Some Useful Principles

Principle number 1: The Sovereign God has made man responsible and granted him limited sovereignty.

Principle number 2: Since the fall of man into sin, there has been a clash between the sinless Sovereignty of God vs sinful man’s rejection of responsibility. We would much rather man be sovereign and God take full responsibility, so we could then dispense with accountability. It shows in the various ways we love to blame God for our sin e.g. the homosexual claim God made him that way, regardless of the fact that the sovereign God said He didn’t! Alternatively, we make Satan our excuse and claim “the Devil made me do it”, or blame a low socioeconomic environment for our thieving. No matter what, it can’t be our fault! Men want more sovereign power to act, but less accountability for their actions.

The First Murder Adam’s son Cain killed his more righteous brother Abel (Gen 4). But keep this in perspective. Abel would have died sooner or later anyway – yet Abel’s death as a sinner should have been at a time and place of God’s choosing. Cain did not give Abel life so he had no authority to end Abel’s life. But the record tells us Abel was murdered when and where Cain’s chose. God confronts Cain with his wrongdoing yet Cain claims he is now scared of being put to death by his fellow humans and would God do something about this? Cain knows his sin of murder rightfully could result in his death. God could have slain Cain on the spot? But then he could have done that to Adam as well. Never forget that we fallen sinners see the scale of sin very differently from the God come to earth, who reminded us some 4,000 years later that if you break the least of His commandments you may as well have broken the lot. (Matthew 5:19)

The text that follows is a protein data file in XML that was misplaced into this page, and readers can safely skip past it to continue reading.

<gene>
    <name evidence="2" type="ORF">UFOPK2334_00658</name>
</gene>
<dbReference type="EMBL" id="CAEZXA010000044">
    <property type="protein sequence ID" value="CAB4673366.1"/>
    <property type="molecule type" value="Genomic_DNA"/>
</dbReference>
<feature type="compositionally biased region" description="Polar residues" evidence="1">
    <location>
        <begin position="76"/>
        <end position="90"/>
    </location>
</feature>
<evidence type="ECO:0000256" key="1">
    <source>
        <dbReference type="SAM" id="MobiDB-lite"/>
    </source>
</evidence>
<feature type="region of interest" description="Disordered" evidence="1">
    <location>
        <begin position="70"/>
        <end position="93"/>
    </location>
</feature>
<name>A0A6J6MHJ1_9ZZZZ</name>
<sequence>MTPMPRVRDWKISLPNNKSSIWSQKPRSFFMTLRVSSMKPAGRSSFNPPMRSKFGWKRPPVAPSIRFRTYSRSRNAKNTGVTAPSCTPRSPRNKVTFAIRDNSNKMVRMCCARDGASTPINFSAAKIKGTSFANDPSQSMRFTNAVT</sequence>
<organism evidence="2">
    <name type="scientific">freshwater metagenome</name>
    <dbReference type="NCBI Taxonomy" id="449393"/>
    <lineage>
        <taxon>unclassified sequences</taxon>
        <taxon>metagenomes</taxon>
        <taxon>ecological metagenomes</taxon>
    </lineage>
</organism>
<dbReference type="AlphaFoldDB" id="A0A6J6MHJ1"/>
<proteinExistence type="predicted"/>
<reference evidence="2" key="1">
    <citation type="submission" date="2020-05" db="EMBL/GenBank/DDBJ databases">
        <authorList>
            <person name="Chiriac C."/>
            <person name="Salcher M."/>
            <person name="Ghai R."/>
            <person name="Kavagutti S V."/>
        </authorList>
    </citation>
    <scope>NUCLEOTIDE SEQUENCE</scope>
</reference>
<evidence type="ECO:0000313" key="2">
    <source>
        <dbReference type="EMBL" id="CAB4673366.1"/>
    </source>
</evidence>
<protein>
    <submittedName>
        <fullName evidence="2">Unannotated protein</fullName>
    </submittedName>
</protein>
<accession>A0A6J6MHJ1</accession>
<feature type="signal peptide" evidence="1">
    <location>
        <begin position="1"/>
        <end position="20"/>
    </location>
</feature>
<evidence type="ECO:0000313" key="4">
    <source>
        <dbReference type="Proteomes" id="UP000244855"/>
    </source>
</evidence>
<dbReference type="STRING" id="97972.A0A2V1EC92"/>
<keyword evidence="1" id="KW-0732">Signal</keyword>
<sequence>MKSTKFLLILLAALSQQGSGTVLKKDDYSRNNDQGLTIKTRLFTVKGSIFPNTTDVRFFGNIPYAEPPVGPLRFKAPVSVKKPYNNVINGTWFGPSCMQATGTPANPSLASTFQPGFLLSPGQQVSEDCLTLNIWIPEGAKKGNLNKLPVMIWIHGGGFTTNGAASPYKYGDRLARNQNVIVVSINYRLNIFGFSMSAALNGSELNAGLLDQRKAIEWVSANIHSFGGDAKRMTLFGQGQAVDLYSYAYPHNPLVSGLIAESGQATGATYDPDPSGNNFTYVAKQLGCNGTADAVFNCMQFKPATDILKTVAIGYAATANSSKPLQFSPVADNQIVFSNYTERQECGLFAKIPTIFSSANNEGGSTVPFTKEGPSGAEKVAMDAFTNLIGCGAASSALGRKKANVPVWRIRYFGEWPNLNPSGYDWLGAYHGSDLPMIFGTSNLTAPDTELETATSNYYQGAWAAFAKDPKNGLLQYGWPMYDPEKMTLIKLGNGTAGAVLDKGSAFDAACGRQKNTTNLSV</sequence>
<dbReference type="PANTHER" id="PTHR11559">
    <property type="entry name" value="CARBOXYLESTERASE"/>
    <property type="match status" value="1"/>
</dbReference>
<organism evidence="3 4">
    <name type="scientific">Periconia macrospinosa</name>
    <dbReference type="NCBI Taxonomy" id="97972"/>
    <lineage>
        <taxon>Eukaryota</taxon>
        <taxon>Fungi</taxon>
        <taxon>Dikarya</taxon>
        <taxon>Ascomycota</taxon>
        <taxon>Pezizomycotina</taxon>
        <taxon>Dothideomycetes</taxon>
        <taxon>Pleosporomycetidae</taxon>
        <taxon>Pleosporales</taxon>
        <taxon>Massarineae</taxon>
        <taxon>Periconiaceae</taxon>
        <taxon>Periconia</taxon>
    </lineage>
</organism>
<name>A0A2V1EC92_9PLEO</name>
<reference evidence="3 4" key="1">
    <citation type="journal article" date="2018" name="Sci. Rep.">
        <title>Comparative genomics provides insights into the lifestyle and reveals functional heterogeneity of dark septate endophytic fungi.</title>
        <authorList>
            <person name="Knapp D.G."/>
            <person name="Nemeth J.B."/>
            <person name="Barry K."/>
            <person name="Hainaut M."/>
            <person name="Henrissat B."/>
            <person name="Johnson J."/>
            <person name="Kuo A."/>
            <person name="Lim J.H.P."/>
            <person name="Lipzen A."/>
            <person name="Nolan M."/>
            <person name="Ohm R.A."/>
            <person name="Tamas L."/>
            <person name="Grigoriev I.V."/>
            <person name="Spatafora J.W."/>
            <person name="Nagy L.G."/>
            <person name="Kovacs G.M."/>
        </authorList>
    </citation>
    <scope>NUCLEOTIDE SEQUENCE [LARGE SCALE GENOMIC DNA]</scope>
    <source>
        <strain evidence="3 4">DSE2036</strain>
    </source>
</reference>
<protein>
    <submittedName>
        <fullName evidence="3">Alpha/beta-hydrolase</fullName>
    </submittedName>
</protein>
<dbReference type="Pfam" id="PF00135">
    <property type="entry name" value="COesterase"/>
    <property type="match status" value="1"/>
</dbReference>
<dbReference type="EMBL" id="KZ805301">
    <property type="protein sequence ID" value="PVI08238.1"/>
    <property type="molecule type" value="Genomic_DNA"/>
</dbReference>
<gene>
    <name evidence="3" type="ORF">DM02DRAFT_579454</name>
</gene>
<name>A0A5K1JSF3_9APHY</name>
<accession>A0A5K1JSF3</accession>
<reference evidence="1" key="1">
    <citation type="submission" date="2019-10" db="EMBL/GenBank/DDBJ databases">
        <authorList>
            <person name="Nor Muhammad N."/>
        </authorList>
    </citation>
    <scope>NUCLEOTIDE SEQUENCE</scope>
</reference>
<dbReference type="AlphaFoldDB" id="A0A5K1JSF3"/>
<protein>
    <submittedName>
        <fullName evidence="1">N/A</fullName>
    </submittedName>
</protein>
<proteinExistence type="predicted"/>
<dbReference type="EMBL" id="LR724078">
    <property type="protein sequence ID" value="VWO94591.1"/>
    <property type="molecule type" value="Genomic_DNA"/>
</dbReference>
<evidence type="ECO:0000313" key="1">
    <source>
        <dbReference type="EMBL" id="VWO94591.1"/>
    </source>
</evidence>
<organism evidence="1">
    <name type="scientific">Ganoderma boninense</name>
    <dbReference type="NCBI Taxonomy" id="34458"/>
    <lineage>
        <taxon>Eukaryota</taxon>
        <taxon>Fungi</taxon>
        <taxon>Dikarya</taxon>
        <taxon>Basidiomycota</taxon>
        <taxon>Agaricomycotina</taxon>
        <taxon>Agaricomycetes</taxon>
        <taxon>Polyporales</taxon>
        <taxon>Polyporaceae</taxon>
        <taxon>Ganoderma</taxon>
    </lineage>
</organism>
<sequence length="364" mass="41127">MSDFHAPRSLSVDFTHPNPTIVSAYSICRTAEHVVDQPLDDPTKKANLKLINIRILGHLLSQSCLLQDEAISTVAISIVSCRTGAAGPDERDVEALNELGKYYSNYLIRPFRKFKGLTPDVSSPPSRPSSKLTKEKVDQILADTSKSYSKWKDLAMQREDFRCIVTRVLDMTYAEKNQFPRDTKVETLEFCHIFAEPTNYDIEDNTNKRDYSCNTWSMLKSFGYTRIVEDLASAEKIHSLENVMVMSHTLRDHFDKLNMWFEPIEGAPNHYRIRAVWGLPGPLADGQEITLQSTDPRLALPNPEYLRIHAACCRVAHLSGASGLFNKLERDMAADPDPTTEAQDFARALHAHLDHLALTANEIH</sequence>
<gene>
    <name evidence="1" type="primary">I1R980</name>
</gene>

The Lord’s judgement on Cain in Gen 4:15 reads; “And the Lord said unto him, Therefore whosoever slays Cain, vengeance shall be taken on him sevenfold. And the Lord set a mark upon Cain, lest any finding him should kill him.” It is this passage which gave rise to the saying ‘Vengeance is mine says the Lord I will repay’. (Hebrews 10:30) The Sovereign Creator declares He has reserved the right to put Cain to death as a sinner at a place and time of His choosing, and warns that any man acting via limited sovereignty who chooses and succeeds in a revenge killing of Cain, the seven-fold eternal consequence for that killer will be of God’s choosing and not that of the murderer.

Righteous Abel became the first martyred prophet, (Luke 11:50-51) and therefore the first in a long line of saints able to make the tragic request seen in the Bibles last book: “How long oh Lord till you avenge the death of your saints?” (Revelation 6:10) From Genesis 4 and on, Cain and Abel are listed as examples – Cain of a lifestyle we must avoid, and Abel as a demonstration of sacrificial obedience.

Soon after we read that Cain’s descendant Lamech talks proudly about killing a man, and boasts of vengeance he might take on those who attack him. Lamech builds his boast on the God’s earlier pledge; “Cain got only seven fold vengeance, but I Lamech will reap seventy- fold”. (Genesis 4: 23 -24) Man’s boastful desire to exceed Gods authority in all things – death included is now on record for all to see.

The Death Penalty